New York (AP) – The future of TV may well be a mishmash of streaming services that could rival the cost of a $100 cable bundle – but that are way more difficult to use.
Disney’s plan for two new streaming services (and possibly more) is just the latest sign that everyone is jumping into the streaming business. It intends to launch a kids-oriented movie and TV streaming service in 2019 that will pull Disney and Pixar films from Netflix, as well as an ESPN sidekick service (minus pro football and basketball) expected early next year. The company is even exploring the possibility of separate streaming services for its Star Wars and Marvel superhero films.
All of that will simply add to a cacophony of existing Netflix-style video services that let you watch what you want, when you want. More are probably on their way, as entertainment companies see profits in controlling not only the creation of their films and shows, but also their distribution.
The downside? Potentially bigger bills, and more work for people who just want to find something to watch. “Ultimately for consumers, it means that experience is dreadful,” says Paolo Pescatore, a vice president with research firm CCS Insight.
Problem One: Finding stuff to watch
New Yorker David Berkowitz still pays for cable, streams from Netflix and Amazon, and sometimes buys individual movies from Amazon; his three-year-old daughter already watches “Finding Dory” and “Finding Nemo” on two separate services. The prospect of a new Disney-only service isn’t reassuring. “Having a third thing in the mix seems like a lot to juggle,” he says.
To find stuff to watch, Berkowitz’s family uses a Roku box attached to their TV, which suggests streaming channels the family may like and lets them search for the shows and movies he wants to watch. There are also websites to guide streamers, like justwatch.com.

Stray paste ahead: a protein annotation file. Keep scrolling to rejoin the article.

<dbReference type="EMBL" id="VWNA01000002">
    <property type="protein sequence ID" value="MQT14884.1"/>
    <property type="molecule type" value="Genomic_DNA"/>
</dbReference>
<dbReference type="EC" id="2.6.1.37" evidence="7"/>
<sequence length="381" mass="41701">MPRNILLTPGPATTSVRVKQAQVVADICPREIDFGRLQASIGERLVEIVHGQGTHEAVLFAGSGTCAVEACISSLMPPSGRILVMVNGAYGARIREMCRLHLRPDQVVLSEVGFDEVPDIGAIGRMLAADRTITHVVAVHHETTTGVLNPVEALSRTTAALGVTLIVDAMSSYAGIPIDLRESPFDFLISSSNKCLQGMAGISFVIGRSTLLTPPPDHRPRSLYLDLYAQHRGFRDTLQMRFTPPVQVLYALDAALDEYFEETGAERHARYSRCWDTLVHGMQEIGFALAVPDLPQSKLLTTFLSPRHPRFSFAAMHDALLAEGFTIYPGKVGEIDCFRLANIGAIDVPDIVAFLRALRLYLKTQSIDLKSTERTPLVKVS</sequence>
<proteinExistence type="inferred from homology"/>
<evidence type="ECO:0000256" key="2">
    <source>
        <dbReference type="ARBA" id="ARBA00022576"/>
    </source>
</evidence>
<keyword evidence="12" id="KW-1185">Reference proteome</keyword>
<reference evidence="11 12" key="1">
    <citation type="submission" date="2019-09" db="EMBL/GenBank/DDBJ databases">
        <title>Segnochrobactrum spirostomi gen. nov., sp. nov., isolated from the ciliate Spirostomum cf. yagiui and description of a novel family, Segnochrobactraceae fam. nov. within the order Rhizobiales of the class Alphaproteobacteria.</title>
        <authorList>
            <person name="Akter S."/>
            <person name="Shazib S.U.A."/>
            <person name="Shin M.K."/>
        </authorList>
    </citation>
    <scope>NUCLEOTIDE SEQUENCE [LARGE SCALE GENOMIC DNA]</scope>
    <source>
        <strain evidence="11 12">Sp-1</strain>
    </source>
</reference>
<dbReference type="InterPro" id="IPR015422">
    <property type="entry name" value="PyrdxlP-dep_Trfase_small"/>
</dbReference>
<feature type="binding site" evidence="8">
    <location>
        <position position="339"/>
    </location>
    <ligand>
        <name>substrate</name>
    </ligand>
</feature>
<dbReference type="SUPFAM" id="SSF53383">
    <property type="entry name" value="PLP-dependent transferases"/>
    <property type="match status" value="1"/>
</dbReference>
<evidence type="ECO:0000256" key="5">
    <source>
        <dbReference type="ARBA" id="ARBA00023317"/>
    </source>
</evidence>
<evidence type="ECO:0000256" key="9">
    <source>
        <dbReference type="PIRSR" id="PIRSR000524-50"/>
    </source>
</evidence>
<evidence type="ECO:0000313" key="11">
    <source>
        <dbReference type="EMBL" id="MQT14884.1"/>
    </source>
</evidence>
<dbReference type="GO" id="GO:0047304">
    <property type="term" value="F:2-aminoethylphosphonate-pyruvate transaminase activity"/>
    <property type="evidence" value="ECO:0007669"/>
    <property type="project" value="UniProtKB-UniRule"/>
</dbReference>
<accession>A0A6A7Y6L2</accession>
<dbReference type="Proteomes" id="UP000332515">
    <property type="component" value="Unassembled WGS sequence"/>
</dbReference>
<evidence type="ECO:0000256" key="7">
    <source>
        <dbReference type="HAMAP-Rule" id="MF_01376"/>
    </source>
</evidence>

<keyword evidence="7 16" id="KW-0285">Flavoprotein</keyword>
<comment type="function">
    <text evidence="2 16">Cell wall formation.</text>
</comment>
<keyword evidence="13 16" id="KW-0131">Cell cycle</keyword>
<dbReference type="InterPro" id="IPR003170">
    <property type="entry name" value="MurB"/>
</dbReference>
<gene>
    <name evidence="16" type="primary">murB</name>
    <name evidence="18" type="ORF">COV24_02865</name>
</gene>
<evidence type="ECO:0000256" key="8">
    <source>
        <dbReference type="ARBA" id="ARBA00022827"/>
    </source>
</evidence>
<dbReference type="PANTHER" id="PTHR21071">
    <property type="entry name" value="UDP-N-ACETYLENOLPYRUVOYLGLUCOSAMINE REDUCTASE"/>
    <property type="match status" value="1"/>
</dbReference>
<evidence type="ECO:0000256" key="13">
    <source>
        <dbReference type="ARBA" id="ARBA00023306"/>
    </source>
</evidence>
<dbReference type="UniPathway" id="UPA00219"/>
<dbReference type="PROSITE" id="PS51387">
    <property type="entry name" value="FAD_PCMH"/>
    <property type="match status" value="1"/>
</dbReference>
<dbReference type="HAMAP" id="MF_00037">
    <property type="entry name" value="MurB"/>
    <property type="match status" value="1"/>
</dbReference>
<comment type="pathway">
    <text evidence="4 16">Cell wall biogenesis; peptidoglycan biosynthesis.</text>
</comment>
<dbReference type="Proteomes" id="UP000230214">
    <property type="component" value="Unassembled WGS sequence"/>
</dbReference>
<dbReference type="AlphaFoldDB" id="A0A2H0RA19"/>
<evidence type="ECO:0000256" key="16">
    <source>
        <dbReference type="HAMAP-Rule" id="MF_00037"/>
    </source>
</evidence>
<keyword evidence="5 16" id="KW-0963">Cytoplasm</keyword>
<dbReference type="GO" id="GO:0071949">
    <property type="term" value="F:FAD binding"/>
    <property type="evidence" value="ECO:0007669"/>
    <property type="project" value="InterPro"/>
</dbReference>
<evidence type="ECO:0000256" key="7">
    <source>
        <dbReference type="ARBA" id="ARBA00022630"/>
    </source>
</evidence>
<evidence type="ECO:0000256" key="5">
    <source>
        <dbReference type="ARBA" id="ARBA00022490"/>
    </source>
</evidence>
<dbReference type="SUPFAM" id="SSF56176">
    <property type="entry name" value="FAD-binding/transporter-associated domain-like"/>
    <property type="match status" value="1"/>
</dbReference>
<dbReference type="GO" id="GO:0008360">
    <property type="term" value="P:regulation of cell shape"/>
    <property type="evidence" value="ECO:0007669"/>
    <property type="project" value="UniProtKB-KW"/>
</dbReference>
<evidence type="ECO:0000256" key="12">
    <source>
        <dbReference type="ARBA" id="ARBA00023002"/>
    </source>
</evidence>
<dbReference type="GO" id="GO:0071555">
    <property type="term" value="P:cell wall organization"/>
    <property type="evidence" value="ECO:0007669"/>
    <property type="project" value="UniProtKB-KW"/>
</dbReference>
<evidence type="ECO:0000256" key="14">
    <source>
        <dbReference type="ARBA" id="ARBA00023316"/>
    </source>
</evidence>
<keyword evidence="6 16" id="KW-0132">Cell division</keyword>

That’s fine if you know what you’re looking for. But the modern-day channel surfer has it much harder. “There’s going to be a proliferation of niche content,” says Colin Petrie-Norris, CEO of Xumo, a streaming-channel provider for smart TVs. “The way for it to be managed, findable for a user – that has not emerged yet.”
Problem Two: Paying the price
People quit cable because they can’t justify a $100-and-always-climbing monthly payment, especially with so much good stuff on cheaper services. But the cost of multiple streaming services adds up, too.
A $30 TV antenna gets you local channels – CBS, NBC, ABC, Fox, PBS, Univision – for free, though you have to watch whatever’s on at the moment unless you have a DVR. If you want to see the edgy shows everyone talks about, then Netflix is, for most, $10 a month; Amazon is $8.25 a month if you sign up for a year. Hulu starts at $8. HBO Now, $15.
Tickled by ads for a specific network show? “The Sinner,” an eerie-looking new Jessica Biel vehicle on USA, costs $20 on Amazon for the season. All that together is already more than $60 a month. It’s even worse if you’re a sports fan. MLB.TV is $113 for the year, and you won’t get home team games.
Berkowitz says he’s curious about the Disney service, especially since he expects to save money by cutting cable. “For us, if it’s $5 a month it’ll almost be like that impulse buy, go to a store and pick up a candy bar,” he says.
Disney hasn’t settled on prices yet, saying only it wants an affordable service that’s broadly appealing. Its DisneyLife streaming video app in the U.K. launched at 10 pounds a month in November 2015 and now costs half that – about $6.50.
Of course, Disney might still bundle Marvel movies and the Star Wars franchise into its service, which would help it appeal to a wider demographic. For kid’s programming, there’s already a lot out there. Much of it is free.
Darcy Hansen, a communications consultant and stay-at-home mom in the Dallas suburbs, has two kids under age 5 whose favorite show – “Sheriff Callie’s Wild West” – is a Disney series on Hulu. But a Disney app isn’t a must-have for her.
Her kids already watch “all sorts of things” on YouTube and on the free PBS Kids app, and they have Netflix too, Hansen says. “I don’t think Disney has a monopoly on children’s programming, in our house at least.”